<videovortex> censorship and online video streaming

Geert Lovink geert at xs4all.nl
Thu Aug 1 11:22:16 CEST 2019


Censorship and online video streaming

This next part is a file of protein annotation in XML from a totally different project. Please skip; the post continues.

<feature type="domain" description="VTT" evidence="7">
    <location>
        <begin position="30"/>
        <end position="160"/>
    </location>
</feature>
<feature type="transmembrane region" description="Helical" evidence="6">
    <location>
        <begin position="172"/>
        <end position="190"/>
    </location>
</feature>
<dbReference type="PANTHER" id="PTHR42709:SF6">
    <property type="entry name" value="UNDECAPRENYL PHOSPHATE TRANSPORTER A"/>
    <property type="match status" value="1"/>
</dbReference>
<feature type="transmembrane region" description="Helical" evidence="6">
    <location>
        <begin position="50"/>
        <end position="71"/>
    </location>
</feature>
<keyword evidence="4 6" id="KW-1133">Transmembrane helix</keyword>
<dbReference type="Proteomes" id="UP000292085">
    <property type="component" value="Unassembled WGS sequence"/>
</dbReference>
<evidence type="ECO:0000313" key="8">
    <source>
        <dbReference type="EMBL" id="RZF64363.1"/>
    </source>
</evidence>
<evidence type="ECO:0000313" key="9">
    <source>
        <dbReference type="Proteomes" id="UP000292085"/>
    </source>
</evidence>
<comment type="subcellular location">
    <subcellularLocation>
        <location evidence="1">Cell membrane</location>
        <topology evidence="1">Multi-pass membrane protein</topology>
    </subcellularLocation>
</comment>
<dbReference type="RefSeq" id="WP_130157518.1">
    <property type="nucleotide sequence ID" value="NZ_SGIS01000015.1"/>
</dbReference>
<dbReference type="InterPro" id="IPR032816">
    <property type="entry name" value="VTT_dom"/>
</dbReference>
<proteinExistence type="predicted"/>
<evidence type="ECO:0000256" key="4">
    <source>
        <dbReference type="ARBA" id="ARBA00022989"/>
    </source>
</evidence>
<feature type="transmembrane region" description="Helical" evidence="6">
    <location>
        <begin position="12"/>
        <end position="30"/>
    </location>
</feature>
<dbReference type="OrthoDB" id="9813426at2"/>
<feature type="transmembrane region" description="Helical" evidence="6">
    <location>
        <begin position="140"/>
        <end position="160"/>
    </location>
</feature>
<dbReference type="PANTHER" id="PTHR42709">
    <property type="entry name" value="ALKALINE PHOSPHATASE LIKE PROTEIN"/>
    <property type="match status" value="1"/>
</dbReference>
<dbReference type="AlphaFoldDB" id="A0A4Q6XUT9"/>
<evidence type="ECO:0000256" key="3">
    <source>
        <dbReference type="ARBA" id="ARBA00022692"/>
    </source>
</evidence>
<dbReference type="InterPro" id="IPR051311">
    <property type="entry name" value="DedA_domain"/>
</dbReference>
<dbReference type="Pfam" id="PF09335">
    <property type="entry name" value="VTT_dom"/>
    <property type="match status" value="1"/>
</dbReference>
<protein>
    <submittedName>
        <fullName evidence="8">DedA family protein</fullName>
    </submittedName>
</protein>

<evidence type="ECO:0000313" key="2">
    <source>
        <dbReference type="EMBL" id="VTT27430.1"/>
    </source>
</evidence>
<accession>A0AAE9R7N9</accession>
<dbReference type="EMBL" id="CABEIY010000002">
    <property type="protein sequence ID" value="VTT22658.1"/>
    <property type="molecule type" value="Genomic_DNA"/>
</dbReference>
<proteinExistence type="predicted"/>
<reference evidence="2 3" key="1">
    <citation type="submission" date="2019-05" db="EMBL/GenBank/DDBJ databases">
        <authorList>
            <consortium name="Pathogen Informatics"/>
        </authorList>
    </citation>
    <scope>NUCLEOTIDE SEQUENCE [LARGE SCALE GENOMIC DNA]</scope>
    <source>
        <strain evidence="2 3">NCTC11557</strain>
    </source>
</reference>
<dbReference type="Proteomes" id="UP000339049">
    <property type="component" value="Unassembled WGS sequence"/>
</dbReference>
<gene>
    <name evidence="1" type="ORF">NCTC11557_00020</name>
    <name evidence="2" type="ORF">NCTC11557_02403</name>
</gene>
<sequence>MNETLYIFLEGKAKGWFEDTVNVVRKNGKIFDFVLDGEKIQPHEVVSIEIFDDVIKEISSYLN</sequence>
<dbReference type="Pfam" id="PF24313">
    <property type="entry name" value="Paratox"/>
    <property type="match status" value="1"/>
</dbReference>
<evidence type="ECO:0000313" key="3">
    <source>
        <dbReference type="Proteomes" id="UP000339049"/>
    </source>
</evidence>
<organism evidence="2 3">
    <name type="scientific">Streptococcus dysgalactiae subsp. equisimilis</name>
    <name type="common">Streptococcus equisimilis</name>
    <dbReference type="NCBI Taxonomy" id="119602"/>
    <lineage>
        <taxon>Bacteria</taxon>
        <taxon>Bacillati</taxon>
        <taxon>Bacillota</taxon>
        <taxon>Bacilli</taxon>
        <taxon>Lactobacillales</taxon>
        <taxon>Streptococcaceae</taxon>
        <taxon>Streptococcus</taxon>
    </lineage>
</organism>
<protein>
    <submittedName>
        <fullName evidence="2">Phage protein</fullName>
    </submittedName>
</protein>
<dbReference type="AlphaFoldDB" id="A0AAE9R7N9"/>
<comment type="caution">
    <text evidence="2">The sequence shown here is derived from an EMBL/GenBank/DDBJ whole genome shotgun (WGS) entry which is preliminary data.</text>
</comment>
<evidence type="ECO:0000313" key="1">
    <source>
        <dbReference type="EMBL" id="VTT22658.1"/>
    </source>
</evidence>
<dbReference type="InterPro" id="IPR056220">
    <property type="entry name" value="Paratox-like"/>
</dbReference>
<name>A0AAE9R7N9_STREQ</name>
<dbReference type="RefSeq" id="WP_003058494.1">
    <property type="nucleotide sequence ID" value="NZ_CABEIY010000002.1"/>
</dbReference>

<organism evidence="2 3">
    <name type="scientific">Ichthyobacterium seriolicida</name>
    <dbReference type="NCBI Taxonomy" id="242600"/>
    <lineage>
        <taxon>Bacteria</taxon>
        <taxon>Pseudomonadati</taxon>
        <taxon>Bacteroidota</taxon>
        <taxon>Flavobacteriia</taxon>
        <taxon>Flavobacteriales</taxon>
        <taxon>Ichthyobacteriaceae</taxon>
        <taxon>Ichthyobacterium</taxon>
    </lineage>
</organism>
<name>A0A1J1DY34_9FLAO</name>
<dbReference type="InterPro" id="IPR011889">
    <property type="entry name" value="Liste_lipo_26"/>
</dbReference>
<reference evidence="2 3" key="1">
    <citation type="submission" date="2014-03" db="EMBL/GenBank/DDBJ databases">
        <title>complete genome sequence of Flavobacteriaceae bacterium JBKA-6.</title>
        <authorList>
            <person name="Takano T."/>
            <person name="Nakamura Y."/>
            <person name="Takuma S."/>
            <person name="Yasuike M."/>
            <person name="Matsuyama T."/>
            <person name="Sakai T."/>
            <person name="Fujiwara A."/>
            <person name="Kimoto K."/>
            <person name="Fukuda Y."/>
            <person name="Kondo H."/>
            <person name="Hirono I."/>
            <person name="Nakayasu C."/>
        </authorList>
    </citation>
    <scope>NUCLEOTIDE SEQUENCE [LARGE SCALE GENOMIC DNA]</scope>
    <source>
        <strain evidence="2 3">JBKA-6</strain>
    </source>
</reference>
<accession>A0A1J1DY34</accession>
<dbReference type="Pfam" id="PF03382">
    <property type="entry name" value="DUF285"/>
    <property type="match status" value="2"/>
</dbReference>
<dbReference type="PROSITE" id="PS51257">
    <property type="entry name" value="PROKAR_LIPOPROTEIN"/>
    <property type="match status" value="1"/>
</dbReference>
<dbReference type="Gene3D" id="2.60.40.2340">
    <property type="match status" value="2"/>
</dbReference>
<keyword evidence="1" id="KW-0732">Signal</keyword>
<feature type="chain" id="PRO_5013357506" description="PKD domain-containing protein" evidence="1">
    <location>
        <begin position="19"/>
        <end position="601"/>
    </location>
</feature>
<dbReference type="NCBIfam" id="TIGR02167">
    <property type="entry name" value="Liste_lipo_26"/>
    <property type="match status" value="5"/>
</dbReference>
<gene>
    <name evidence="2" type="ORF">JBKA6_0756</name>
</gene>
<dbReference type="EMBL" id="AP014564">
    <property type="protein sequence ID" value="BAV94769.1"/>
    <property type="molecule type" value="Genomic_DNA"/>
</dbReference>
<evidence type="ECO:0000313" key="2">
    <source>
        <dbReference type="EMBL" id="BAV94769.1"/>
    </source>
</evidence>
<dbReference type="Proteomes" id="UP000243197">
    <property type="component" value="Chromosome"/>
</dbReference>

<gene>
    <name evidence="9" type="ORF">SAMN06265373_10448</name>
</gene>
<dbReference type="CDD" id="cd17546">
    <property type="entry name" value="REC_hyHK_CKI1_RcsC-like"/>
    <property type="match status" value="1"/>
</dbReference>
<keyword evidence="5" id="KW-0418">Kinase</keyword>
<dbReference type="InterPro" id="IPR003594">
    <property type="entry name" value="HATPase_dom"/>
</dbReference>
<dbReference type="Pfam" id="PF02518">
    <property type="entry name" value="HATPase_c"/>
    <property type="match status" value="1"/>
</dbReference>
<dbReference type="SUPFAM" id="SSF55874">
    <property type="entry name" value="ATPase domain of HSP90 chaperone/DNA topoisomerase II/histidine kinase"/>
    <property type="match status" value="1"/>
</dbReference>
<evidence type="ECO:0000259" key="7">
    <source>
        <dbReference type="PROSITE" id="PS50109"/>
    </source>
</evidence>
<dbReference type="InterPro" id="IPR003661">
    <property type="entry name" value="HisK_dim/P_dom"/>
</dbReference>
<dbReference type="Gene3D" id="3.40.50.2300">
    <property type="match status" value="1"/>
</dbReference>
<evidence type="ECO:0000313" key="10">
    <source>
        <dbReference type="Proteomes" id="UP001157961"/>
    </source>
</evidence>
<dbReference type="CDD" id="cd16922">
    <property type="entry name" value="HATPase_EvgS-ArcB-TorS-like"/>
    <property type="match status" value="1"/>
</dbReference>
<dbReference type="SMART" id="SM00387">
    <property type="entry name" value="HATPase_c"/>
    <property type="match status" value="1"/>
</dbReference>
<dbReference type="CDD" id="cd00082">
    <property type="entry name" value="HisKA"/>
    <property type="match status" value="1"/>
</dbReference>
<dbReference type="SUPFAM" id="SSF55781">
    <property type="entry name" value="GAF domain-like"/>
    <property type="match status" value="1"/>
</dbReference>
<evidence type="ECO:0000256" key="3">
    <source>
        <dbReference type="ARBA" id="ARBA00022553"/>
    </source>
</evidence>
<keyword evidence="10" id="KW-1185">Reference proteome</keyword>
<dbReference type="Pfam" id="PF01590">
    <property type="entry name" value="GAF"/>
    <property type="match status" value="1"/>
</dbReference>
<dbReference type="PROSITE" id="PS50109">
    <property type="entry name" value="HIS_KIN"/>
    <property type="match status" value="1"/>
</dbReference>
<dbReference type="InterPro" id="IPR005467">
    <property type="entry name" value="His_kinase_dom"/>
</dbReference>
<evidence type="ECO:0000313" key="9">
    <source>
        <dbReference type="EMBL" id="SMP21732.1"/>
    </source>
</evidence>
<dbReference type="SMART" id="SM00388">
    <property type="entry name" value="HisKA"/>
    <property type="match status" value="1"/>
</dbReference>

YouTube deactivated Wael Abbas’s YouTube videos of police brutality in Egypt, because the content was graphically violent, which were restored later after complaints filed against YouTube <https://www.eff.org/deeplinks/2018/02/insert-better-title-here>. Google took down a number of Iranian YouTube accounts last year because they were spreading misinformation and were tied to the Iranian government <https://www.bloomberg.com/news/articles/2018-08-23/google-removes-youtube-channels-and-web-accounts-tied-to-iran>. Iranian government approach to content moderation is more or less similar: Aparat is a popular online video platform (similar to YouTube) in Iran. Due to filtering, it has a high number of users. When entities critical of the government create channels and accounts on this platform, their account is suspended and deleted for a variety of reasons, one is spreading lies <https://www.wired.com/2016/09/how-iran-is-building-its-censorship-friendly-domestic-internet/>.

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